Mantis shrimp have been given some less than friendly nick names, such as sea-locusts and thumb splitters (for the damage they inflict if handled incorrectly)!

Fists of fury

The peacock mantis shrimp can fling its fist-like claws as fast as a .22 calibre bullet! It uses these appendages to stun, smash and grab its prey. The claws move at 25m per second and accelerate about 6000 times faster than gravity!

Clubs and spikes

There are over 400 species of mantis shrimp each with either a club-like claw, for smashing open hard shelled food, or spiky forelimbs for spearing fish.

Eye spy

The lightening fast reflexes of mantis shrimp are powered by super eyesight- one of the most complex ever discovered. Their “T” shaped eyes are propped up on stalks, giving them wide vision and perfect depth perception to judge the precise distance of a target! They see more of the colour spectrum than humans, using 5 more specialised cells than our eyes, including cells that are sensitive to UV light.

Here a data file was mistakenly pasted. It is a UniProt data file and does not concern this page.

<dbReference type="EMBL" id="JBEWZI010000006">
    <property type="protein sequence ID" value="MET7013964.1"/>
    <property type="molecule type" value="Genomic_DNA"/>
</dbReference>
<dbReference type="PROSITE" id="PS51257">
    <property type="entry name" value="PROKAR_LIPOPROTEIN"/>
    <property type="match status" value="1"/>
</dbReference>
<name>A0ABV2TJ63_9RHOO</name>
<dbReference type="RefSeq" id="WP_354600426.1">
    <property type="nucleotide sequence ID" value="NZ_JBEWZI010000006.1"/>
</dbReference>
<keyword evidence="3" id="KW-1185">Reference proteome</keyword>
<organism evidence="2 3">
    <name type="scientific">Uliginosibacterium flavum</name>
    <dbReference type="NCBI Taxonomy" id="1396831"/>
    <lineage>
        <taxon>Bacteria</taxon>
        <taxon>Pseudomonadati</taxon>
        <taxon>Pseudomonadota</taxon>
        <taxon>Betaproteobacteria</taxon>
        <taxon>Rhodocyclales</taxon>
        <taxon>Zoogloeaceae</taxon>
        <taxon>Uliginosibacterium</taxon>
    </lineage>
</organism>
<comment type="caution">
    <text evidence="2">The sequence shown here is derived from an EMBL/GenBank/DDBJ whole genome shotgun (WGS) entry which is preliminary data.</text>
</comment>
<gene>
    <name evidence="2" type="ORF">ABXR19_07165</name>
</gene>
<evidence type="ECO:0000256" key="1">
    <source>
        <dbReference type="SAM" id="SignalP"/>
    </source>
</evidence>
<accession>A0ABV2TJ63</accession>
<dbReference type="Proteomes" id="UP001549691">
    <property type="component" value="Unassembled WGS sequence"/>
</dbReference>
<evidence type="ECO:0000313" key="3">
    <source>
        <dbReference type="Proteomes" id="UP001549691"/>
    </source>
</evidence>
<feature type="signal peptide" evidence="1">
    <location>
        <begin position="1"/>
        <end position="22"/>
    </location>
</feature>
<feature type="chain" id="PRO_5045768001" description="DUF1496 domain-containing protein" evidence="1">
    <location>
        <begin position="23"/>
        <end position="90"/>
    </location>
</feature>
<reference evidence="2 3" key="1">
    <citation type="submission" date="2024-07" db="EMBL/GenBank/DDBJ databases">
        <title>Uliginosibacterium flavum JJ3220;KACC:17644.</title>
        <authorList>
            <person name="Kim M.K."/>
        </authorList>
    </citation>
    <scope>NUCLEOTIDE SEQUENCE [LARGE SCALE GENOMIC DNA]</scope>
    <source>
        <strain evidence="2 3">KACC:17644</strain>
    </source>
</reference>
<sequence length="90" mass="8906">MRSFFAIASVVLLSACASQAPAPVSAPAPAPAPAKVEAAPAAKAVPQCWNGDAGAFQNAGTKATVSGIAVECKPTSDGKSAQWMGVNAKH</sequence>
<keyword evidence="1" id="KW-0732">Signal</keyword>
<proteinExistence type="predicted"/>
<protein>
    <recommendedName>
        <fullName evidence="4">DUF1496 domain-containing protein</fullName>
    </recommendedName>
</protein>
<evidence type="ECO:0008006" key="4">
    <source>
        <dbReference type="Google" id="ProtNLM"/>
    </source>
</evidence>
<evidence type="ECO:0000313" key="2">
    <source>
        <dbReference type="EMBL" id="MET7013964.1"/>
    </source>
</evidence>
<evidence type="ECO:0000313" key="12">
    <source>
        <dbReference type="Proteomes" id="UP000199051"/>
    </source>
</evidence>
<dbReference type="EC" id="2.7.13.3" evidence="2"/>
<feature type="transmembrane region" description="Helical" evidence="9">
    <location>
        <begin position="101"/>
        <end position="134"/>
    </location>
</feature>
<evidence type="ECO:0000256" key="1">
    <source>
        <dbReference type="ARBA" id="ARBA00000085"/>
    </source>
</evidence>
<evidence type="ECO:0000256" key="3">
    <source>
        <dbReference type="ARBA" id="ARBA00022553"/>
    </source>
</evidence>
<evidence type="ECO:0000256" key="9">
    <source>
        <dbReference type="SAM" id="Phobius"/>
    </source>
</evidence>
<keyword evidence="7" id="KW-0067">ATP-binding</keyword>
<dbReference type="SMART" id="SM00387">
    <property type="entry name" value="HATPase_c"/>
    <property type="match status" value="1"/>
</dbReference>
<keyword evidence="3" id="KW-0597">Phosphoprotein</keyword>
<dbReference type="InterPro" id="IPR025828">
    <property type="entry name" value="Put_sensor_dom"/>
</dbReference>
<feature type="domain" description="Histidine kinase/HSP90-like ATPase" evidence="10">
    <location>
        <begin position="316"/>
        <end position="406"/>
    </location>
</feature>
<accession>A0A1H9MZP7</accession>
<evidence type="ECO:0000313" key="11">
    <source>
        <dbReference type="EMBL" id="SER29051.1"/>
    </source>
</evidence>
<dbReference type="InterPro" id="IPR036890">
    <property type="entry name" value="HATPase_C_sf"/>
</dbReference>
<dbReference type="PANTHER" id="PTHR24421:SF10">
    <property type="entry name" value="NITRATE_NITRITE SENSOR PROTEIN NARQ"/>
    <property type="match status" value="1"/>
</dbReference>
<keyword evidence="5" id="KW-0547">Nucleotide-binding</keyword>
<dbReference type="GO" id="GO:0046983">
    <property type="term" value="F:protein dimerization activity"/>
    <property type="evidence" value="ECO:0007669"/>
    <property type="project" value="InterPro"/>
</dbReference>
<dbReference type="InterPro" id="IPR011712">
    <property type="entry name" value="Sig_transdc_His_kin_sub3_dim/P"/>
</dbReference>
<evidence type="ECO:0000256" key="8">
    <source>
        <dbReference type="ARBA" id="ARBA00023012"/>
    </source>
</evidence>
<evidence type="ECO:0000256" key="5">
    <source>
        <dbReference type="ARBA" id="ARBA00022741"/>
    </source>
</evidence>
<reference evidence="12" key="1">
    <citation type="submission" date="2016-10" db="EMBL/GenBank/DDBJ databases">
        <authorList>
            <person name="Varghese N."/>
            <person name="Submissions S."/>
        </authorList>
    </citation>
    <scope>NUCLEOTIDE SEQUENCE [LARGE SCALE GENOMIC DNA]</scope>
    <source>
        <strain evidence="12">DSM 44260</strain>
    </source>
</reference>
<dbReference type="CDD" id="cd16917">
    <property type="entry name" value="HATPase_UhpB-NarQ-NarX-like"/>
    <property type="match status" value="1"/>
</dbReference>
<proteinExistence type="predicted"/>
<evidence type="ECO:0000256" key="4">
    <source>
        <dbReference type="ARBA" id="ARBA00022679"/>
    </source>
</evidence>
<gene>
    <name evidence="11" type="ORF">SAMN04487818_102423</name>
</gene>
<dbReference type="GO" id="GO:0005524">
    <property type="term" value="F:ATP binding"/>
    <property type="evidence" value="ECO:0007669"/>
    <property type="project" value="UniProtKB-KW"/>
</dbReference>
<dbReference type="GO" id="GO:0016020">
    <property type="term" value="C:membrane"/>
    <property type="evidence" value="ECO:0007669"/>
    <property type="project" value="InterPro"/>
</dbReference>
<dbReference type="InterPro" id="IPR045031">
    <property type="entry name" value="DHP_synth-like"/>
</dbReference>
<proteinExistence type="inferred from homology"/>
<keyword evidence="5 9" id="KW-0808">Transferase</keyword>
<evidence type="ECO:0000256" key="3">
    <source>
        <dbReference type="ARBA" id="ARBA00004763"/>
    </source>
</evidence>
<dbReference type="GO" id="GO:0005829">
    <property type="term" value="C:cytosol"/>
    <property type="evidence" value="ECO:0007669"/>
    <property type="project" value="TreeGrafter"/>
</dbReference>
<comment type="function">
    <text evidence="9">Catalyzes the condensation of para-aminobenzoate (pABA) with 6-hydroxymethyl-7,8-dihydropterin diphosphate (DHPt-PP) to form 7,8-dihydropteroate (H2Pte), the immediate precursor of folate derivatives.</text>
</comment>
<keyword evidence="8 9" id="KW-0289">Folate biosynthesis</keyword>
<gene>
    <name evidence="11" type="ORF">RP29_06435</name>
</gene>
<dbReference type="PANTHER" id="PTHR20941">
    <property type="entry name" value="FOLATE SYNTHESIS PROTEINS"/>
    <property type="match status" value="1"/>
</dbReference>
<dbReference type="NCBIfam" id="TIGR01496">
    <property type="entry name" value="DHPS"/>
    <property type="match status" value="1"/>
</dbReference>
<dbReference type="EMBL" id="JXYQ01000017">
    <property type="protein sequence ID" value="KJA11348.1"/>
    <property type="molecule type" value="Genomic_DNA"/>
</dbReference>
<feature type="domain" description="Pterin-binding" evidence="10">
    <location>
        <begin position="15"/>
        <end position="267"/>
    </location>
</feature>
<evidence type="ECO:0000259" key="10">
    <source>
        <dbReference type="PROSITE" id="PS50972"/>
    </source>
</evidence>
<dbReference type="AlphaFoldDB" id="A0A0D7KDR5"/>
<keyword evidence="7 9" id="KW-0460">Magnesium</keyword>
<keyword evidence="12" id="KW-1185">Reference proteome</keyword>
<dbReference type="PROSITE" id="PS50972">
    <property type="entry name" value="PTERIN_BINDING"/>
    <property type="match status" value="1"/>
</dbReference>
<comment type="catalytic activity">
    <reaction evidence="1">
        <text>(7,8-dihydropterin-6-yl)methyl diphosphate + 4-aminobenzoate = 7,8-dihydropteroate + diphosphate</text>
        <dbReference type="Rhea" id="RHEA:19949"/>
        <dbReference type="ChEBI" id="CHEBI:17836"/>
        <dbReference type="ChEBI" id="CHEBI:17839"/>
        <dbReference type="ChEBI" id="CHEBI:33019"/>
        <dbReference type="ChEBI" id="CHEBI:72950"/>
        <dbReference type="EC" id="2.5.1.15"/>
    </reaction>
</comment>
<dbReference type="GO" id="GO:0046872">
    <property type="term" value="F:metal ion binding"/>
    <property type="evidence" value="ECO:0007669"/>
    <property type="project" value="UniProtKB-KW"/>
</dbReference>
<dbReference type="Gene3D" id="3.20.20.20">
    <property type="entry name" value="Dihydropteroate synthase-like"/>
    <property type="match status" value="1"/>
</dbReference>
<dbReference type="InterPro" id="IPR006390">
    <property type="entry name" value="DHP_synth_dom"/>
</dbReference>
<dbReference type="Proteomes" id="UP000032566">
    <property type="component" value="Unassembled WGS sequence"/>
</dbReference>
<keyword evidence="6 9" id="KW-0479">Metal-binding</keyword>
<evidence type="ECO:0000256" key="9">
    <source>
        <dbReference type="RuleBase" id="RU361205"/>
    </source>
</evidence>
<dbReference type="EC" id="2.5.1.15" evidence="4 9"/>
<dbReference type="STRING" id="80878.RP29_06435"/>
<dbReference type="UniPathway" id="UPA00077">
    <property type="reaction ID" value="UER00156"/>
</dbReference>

Burrow bullies?

Despite their incredible weaponry, mantis shrimp are still on the smaller side (2-30cm in length) compared to other predators, so they hide in burrows and stealthily stalk prey, or attack it when it passes within range. Some mantis shrimp will engage in ritualised fighting with another to establish territory and claim a burrow and mates.

Colour communication

Mantis shrimp rely on colour to communicate. Some species have fluorescent colouring that is hidden when perched in their burrow, then becomes bold and bright when caught out in the light and is used to ward off predators. Colour is even used to identify individuals and help distinguish between a friendly neighbour or a possible foe.


Mantis shrimp are found in WA’s far north. Why don’t we have them at AQWA? Because a single thrust of their claw can break aquarium glass!